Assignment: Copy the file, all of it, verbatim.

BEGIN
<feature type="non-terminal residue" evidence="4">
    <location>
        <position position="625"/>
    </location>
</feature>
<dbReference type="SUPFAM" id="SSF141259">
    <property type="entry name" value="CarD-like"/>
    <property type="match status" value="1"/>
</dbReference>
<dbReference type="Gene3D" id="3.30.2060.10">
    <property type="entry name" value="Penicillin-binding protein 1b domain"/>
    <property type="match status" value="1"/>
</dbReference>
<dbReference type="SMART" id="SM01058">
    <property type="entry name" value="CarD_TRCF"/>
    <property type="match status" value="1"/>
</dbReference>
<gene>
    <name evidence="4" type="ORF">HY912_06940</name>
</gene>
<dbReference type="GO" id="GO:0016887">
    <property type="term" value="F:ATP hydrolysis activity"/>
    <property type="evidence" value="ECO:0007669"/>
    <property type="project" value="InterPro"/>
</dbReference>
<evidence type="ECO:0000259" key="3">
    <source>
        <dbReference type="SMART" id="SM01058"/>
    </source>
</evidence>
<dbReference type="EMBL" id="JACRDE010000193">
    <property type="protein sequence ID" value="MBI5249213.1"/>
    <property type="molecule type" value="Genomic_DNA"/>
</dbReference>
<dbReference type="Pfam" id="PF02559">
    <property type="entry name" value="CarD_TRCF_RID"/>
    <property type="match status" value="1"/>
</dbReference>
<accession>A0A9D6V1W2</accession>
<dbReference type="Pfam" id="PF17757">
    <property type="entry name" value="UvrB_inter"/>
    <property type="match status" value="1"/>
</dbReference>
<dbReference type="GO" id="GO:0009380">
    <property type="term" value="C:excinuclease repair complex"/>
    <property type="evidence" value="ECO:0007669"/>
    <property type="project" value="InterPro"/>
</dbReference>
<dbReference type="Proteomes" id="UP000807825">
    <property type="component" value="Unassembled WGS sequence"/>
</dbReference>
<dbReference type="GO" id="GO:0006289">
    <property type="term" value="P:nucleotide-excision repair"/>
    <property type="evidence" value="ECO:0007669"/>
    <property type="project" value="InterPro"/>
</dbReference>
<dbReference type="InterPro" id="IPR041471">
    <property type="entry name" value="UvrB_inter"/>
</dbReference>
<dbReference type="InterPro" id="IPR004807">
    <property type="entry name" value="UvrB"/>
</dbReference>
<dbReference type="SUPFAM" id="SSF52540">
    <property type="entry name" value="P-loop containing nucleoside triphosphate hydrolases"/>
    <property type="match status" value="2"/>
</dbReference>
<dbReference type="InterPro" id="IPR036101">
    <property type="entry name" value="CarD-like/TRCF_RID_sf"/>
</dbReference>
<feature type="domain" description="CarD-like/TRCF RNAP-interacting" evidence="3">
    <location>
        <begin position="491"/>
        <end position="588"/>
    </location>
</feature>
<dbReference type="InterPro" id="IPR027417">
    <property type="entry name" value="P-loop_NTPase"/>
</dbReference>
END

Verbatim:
<feature type="non-terminal residue" evidence="4">
    <location>
        <position position="625"/>
    </location>
</feature>
<dbReference type="SUPFAM" id="SSF141259">
    <property type="entry name" value="CarD-like"/>
    <property type="match status" value="1"/>
</dbReference>
<dbReference type="Gene3D" id="3.30.2060.10">
    <property type="entry name" value="Penicillin-binding protein 1b domain"/>
    <property type="match status" value="1"/>
</dbReference>
<dbReference type="SMART" id="SM01058">
    <property type="entry name" value="CarD_TRCF"/>
    <property type="match status" value="1"/>
</dbReference>
<gene>
    <name evidence="4" type="ORF">HY912_06940</name>
</gene>
<dbReference type="GO" id="GO:0016887">
    <property type="term" value="F:ATP hydrolysis activity"/>
    <property type="evidence" value="ECO:0007669"/>
    <property type="project" value="InterPro"/>
</dbReference>
<evidence type="ECO:0000259" key="3">
    <source>
        <dbReference type="SMART" id="SM01058"/>
    </source>
</evidence>
<dbReference type="EMBL" id="JACRDE010000193">
    <property type="protein sequence ID" value="MBI5249213.1"/>
    <property type="molecule type" value="Genomic_DNA"/>
</dbReference>
<dbReference type="Pfam" id="PF02559">
    <property type="entry name" value="CarD_TRCF_RID"/>
    <property type="match status" value="1"/>
</dbReference>
<accession>A0A9D6V1W2</accession>
<dbReference type="Pfam" id="PF17757">
    <property type="entry name" value="UvrB_inter"/>
    <property type="match status" value="1"/>
</dbReference>
<dbReference type="GO" id="GO:0009380">
    <property type="term" value="C:excinuclease repair complex"/>
    <property type="evidence" value="ECO:0007669"/>
    <property type="project" value="InterPro"/>
</dbReference>
<dbReference type="Proteomes" id="UP000807825">
    <property type="component" value="Unassembled WGS sequence"/>
</dbReference>
<dbReference type="GO" id="GO:0006289">
    <property type="term" value="P:nucleotide-excision repair"/>
    <property type="evidence" value="ECO:0007669"/>
    <property type="project" value="InterPro"/>
</dbReference>
<dbReference type="InterPro" id="IPR041471">
    <property type="entry name" value="UvrB_inter"/>
</dbReference>
<dbReference type="InterPro" id="IPR004807">
    <property type="entry name" value="UvrB"/>
</dbReference>
<dbReference type="SUPFAM" id="SSF52540">
    <property type="entry name" value="P-loop containing nucleoside triphosphate hydrolases"/>
    <property type="match status" value="2"/>
</dbReference>
<dbReference type="InterPro" id="IPR036101">
    <property type="entry name" value="CarD-like/TRCF_RID_sf"/>
</dbReference>
<feature type="domain" description="CarD-like/TRCF RNAP-interacting" evidence="3">
    <location>
        <begin position="491"/>
        <end position="588"/>
    </location>
</feature>
<dbReference type="InterPro" id="IPR027417">
    <property type="entry name" value="P-loop_NTPase"/>
</dbReference>